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Other Immigration Services

Immigration Guidance for Your Employees: Global businesses commonly choose to have foreign nationals join their commercial activities in the United States.  Mawby & Litz helps your employees select and apply for the applicable employment-based visas. The firm helps ensure that your company adheres to the proper procedures of employment verification and I-9 form compliance.

Their staff also works personally with your new employees to help them acclimate to the Tulsa community, offering guidance on matters such as obtaining a driver’s license and purchasing automobile insurance.

Religious Workers: Religious workers have both immigrant and non-immigrant options for entering the United States. Religious workers would include persons authorized by a religious organization to conduct religious worship and perform other duties usually performed by authorized members of the clergy of that religion or workers engaging in a religious vocation or occupation. Applicants must meet specific requirements to qualify as a temporary religious worker (R-1 Visa) or as a Special Immigrant Religious Worker.

R-1 Visa allows a religious worker to the United States to be temporarily employed by a non-profit religious organization in the U.S. to work as a minister or in a religious vocation or occupation. The religious worker’s spouse and minor children may accompany the religious worker under R-2 visas or may obtain green cards with the religious worker.

Special Immigrant Religious Workers seek permanent residence in the United States based on full-time employment by a non-profit religious organization in the U.S. to work as a minister or in a religious vocation or occupation. The religious worker’s spouse and minor children may apply for permanent residence with the religious worker.

J-1 Waivers: J visas are non-immigrant visas given to persons who are coming to the United States to participate in a visitor exchange program. Some J Visas require that the exchange visitor reside in his or her home country for two years before being eligible to apply for immigration to the United States. Under certain limited circumstances, a waiver of the two year residency requirement may be available.

Refugees/Asylum: Refugee status or asylum may be granted to people who have been persecuted or fear they will be persecuted on account of race, religion, nationality, and/or membership in a particular social group or political opinion. You may apply for asylum in the United States regardless of your country of origin or your current immigration status.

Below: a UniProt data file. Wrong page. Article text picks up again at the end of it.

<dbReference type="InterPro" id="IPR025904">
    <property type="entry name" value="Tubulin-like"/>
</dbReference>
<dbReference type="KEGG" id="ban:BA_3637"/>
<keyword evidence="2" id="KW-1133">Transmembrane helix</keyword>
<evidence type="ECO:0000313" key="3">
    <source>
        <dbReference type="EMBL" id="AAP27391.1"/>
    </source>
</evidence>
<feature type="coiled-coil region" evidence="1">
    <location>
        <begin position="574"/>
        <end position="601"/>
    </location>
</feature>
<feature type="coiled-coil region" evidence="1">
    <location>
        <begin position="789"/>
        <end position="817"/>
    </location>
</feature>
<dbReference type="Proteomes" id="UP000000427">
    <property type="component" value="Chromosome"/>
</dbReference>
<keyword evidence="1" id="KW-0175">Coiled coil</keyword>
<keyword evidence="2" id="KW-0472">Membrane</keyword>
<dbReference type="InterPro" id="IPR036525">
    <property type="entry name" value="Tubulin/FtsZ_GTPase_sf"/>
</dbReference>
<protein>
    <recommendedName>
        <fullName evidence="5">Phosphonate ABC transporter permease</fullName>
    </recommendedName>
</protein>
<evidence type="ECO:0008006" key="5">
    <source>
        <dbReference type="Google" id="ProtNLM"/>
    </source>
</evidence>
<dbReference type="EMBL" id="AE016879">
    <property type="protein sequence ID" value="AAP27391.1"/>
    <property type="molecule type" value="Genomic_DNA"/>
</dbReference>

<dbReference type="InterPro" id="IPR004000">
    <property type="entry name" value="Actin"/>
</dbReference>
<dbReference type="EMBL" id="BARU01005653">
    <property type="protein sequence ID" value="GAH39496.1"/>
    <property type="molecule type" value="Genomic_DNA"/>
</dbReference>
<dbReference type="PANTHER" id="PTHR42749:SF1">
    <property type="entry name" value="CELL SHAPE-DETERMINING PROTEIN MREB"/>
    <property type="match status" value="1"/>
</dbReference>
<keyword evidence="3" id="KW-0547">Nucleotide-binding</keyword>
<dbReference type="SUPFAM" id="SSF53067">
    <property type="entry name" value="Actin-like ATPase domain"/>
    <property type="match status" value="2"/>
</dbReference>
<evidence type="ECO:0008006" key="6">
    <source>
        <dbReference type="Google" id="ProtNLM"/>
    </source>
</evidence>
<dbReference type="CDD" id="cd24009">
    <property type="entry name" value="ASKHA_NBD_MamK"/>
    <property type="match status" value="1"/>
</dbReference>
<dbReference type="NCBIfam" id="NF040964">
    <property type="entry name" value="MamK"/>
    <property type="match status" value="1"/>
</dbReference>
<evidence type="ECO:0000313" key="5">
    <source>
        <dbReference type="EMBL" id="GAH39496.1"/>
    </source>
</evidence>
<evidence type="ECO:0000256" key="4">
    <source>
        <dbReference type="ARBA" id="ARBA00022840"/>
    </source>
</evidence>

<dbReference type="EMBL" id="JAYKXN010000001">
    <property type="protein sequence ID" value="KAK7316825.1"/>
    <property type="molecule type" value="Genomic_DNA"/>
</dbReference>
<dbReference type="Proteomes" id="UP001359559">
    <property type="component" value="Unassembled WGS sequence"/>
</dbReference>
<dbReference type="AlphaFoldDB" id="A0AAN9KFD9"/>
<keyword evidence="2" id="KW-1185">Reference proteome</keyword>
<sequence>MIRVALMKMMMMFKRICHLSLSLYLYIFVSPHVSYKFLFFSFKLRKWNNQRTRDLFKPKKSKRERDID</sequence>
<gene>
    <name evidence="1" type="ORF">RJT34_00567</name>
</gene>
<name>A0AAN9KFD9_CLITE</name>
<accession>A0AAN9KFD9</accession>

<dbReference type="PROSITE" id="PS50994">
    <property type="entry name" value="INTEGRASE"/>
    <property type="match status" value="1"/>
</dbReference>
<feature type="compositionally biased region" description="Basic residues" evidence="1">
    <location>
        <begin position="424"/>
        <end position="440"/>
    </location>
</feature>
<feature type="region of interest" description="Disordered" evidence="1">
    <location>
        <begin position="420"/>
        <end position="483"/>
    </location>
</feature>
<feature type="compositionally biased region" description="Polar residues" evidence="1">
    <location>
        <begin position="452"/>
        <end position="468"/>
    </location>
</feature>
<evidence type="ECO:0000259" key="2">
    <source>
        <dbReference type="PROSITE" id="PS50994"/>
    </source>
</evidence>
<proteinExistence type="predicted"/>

A Refugee is a person who is outside of and unable to return to their home country because of persecution or a fear of persecution. Asylum status is a form of protection available to people who meet the definition of refugee, are already in the United States, and are seeking admission at a port of entry. Generally, applications for asylum must be submitted within one year of first entering the United States.

The conditions for receiving asylum in the United States are challenging. Leblang, Mawby, & Litz help asylees to prove their eligibility on the basis of persecution or a well-founded fear of persecution due to:

  • Race
  • Religion
  • Nationality
  • Membership in a particular social group
  • Political opinion

Travel Documentation (advance parole): The sole purpose of an advance parole travel document is to authorize you to seek parole into the United States to await a decision on your pending adjustment of status application. An Advance Parole document will allow you to travel multiple times for one full year from the date of issue while your application for permanent residency is being processed. Most aliens need Advance Parole to re-enter the US after traveling abroad who have pending applications for immigration benefits or for changes in nonimmigrant status. You are required to file this application from inside the United States.

Work Permits: A work permit is considered by many foreigners to be a visa needed to work legally in the United States. However, this is not the case. A work permit is defined as an Employment Authorization Document (EAD) by the USCIS. The application for a work permit is filed on Form I-765 by the U.S. employer. The foreign employee is not involved in the work permit application process. The purpose of the work permit application is to make sure that the foreign employee is allowed to work in the United States. Green Card holders do not need to obtain a work permit in the United States. A Green Card holder will have an Alien Registration Card (Green Card), which serves as proof of being able to legally work in the United States. The Green Card is also a work permit. Green Card holders can apply for most jobs in the United States; however, certain jobs require U.S. citizenship.

Consular Processing: The Immigration and Nationality Act (INA) offers an individual two primary paths to permanent resident status (a green card). An individual who is the beneficiary of an approved immigrant petition and has an immigrant visa number immediately available may apply at a U.S. Department of State consulate abroad for an immigrant visa in order to come to the United States and be admitted as a permanent resident. This pathway is referred to as consular processing.

Consular processing is an interview process which an applicant can take at a United States consulate overseas. In order to apply for consular processing, applicant's petition for immigration must be approved and the visa number (priority date) should be current. You can apply for consular processing if you are currently outside the United States. You may also apply for consular processing if you live in the United States, but prefer processing at a United States consulate abroad for convenience.